Building game-like incentives into non-game applications
Gamification 1: Playful (Persuasive) Toothbrush
Despite the skepticism when Jesse Schell explored hypothetical scenarios such as teeth brushing earning sponsored awards from Crest, here is an example of Playful (Persuasive) Toothbrush by students Yu-chen Chang, Chao-ju Huang.
It is about a playful toothbrush to assist parents in motivating and getting their young children into a habit of proper and thorough tooth brushing. The system includes a vision-based motion tracker that recognizes different tooth brushing motions, and a fun tooth brushing game in which a young child helps a cartoon character clean its dirty virtual teeth by physically brushing his/her own teeth.
Organizers announced last week plans the first ever Gamification Summit, which will take place January 20 - 21, 2011 at San Francisco's Mission Bay Conference Center, dedicated to the use of game-like experiences to drive participation in non-gaming activities.
The concept was the subject of a widely viewed talk by Jesse Schell at DICE 2010, on how game-like structures can revolutionize the motivations for everyday activities.
Here is a recap of my prior post Anecdotal Evidence Of Jesse Schell's Game Design Futuring - NOW! about a week after his superb presentation: Design Outside The Box.
Jesse Schell’s talk, at a DICE Summit session in Las Vegas early this year, went far beyond an entertaining delivery from a CMU Professor: it may well represent a “stake in the ground” for game designers getting sensitive to the magic behind trend-changers and the rising of new core values for game creation, amongst them:
• The perceived entertainment value (approached by Jesse in the context of “Psychological Tricks”, derived from changes in the real-world physique);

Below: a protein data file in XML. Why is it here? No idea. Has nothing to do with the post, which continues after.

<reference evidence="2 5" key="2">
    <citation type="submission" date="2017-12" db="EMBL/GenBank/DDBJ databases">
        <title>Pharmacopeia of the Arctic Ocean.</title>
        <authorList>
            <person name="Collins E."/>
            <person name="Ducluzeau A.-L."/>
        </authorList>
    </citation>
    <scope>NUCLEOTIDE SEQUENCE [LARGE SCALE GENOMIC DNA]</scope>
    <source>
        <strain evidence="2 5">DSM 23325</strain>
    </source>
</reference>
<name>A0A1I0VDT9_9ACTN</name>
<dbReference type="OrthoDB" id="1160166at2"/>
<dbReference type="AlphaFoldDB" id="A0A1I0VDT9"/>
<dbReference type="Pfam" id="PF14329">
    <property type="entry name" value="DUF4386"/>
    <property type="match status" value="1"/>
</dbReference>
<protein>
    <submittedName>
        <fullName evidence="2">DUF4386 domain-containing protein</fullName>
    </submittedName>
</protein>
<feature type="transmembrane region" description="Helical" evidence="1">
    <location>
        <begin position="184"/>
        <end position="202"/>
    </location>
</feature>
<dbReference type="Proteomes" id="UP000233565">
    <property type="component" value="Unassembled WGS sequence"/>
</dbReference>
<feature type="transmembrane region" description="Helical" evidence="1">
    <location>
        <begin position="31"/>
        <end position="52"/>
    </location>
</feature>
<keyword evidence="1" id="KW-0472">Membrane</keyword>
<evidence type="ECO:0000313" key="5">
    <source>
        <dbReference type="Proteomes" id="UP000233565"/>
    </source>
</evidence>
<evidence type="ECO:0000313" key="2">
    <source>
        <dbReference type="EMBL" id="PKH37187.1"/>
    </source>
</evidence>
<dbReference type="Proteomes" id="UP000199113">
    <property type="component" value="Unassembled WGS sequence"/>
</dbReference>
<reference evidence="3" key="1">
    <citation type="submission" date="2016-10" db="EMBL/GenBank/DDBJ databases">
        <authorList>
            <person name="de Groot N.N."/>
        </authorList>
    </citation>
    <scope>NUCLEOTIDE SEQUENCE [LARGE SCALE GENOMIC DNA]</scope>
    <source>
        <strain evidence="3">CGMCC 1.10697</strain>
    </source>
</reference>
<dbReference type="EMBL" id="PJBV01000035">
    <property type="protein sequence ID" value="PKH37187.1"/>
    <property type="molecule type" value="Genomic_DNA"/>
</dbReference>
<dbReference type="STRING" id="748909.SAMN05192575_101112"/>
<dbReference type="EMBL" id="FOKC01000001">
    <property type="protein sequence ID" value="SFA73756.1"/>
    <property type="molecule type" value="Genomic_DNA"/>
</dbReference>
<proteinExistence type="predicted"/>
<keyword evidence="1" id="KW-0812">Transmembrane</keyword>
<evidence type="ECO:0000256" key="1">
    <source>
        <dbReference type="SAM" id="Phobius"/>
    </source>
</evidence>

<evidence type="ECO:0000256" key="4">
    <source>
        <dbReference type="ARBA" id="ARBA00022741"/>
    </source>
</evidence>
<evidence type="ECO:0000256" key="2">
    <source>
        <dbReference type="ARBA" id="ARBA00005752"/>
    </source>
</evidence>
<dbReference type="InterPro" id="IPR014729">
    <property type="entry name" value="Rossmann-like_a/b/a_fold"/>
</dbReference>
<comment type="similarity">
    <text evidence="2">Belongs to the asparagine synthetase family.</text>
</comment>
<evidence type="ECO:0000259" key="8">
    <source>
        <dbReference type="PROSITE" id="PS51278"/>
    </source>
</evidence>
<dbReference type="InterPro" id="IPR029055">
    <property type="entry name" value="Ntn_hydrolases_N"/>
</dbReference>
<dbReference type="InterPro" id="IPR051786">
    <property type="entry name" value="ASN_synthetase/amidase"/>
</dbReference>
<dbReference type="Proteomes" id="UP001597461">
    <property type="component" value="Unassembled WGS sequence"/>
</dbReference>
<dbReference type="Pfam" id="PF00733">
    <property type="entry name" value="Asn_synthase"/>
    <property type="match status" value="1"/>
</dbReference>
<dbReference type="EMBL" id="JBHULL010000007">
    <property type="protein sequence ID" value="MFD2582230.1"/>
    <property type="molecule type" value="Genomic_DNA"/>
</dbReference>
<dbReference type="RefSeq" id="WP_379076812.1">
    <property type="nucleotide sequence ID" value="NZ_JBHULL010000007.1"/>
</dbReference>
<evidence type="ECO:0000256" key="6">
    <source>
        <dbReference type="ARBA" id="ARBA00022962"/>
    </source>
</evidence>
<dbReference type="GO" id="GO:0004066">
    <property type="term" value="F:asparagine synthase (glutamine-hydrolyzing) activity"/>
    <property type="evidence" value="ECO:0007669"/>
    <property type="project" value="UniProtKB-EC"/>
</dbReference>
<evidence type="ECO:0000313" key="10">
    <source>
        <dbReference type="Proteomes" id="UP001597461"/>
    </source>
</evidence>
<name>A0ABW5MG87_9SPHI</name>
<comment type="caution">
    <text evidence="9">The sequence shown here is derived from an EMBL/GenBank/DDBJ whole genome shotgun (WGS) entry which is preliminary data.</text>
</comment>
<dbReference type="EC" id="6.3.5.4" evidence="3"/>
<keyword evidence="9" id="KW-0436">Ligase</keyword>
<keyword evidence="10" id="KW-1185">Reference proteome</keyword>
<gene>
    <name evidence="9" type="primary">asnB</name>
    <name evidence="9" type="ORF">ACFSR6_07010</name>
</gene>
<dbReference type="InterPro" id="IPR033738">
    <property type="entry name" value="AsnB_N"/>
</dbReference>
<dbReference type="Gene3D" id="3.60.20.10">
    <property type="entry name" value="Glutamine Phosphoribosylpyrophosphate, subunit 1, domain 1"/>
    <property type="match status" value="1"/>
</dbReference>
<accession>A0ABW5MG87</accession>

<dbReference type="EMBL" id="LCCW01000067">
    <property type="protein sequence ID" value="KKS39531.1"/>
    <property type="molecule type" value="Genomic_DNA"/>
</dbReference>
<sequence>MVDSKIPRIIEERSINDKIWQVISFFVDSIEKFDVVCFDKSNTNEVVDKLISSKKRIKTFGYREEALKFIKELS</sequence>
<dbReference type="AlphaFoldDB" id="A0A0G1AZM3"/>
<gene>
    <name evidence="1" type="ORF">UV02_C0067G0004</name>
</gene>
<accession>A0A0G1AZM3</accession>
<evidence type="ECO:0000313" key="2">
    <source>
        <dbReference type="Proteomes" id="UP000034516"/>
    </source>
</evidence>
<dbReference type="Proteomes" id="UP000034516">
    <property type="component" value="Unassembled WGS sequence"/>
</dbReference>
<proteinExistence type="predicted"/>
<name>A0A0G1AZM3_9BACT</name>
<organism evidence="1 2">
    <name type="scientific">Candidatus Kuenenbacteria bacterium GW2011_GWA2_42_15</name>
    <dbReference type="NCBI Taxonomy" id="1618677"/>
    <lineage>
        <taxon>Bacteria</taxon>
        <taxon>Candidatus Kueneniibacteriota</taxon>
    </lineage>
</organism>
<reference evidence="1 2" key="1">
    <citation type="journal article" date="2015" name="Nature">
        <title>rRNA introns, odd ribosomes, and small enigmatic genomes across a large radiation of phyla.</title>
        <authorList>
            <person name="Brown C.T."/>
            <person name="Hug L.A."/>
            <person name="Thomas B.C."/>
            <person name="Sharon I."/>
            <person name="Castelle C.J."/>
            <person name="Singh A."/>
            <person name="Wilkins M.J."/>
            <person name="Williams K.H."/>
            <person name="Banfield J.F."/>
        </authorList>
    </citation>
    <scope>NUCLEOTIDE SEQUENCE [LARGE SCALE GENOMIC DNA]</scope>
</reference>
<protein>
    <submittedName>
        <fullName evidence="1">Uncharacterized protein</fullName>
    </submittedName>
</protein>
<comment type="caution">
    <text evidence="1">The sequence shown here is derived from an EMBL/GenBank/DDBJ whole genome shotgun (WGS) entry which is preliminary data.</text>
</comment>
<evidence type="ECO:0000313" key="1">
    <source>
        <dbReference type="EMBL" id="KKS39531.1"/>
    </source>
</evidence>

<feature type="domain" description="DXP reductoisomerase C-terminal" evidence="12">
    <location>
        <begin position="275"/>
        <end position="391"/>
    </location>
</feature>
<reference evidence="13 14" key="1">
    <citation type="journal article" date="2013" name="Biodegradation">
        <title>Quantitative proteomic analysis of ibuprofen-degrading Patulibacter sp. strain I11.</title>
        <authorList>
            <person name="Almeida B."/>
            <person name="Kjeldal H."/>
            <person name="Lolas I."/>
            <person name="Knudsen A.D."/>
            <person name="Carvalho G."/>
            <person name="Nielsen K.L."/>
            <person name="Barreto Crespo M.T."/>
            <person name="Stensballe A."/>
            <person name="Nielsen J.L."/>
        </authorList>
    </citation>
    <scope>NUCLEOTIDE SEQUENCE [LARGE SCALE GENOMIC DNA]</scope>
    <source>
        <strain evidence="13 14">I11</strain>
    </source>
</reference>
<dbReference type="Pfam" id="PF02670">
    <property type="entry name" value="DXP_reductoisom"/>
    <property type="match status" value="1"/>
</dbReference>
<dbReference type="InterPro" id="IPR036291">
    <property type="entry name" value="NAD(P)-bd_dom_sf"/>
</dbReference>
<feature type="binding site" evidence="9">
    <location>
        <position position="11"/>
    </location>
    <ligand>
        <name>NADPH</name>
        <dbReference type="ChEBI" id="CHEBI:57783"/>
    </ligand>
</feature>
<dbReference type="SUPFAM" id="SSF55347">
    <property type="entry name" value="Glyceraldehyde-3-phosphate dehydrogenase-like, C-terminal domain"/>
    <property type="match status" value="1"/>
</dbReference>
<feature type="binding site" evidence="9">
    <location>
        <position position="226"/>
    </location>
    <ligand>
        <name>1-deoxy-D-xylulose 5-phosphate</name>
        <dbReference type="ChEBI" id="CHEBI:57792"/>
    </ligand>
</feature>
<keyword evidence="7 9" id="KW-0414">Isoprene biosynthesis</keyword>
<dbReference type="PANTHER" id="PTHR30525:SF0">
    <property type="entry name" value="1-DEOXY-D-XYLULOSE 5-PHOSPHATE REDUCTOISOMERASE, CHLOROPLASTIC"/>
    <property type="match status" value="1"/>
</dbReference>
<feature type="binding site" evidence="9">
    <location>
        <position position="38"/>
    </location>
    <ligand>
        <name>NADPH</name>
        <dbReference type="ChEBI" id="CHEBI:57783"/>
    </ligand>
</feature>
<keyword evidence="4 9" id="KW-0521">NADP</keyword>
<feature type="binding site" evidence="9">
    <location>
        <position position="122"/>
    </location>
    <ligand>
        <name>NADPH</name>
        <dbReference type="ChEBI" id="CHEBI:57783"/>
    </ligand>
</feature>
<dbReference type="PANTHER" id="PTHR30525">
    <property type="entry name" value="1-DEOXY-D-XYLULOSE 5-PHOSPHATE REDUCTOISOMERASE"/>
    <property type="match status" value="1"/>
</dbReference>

• The value of "realness" (when Jesse challenges game makers obsessed over creating fantasy as a disconnect);
• The value of rewarding game-life achievements (please find also Ian Bogost’s post: On the Achievementalization of the World);
• The value of embedding games in our everyday lives (which Jesse translates into “a world of opportunity for game designers).
And here is some anecdotal evidence:
Gamification 2: Playful (Persuasive) Tray
by students Tung-yen (Dori) Lin, Jen-hao (Arthur) Chen, Keng-hao Chang, Shih-yeh Liu
It is an interactive, persuasive game built into an ordinary food tray to assist parents to improve dietary behaviors of their young children. The persuasive game is played over a playful tray. By eating from the playful tray, a child can see his/her favorite cartoon character being colored or running in a race. The playful lunch tray incorporates both the context-awareness (of pervasive computing) and the persuasive media (of persuasive computing), enabling the creation of a smart object that is not only aware of human behavior but can also influence and shape human behaviors through their natural interactions with the object.
Gamification 3: Vine Grows As You Save Fuel
The dashboard of the Ford Fusion shows how fuel efficient the driver is operating the vehicle with a vine on the right-hand side that grows and withers
About Gamification Summit 2011
The Gamification Summit (January 20-21, 2011 San Francisco) brings together top thought leaders in game mechanics and engagement science for the first time.
Attend Gamification Summit 2011 and learn how game mechanics and the new science of engagement are rewriting the rules of brand marketing, product design and customer acquisition and get your business in the game.
“With an increasing focus on gamification, major brands, advertising agencies and UI/UX practitioners are starting to see what game designers have always known: games are the ultimate tool for engagement,” said Gamification Summit Director Margaret Wallace.
The first day is filled with informative keynotes, lectures and panels, with plenty of networking opportunities mixed in throughout. The second day is a full-length, hands-on workshop led by renowned gamification designer Amy Jo Kim that will help you take your specific business requirements and turn them into actionable gamification strategies.
Gamification will be also the focus of the entire second day of the upcoming 2011 Serious Games Summit.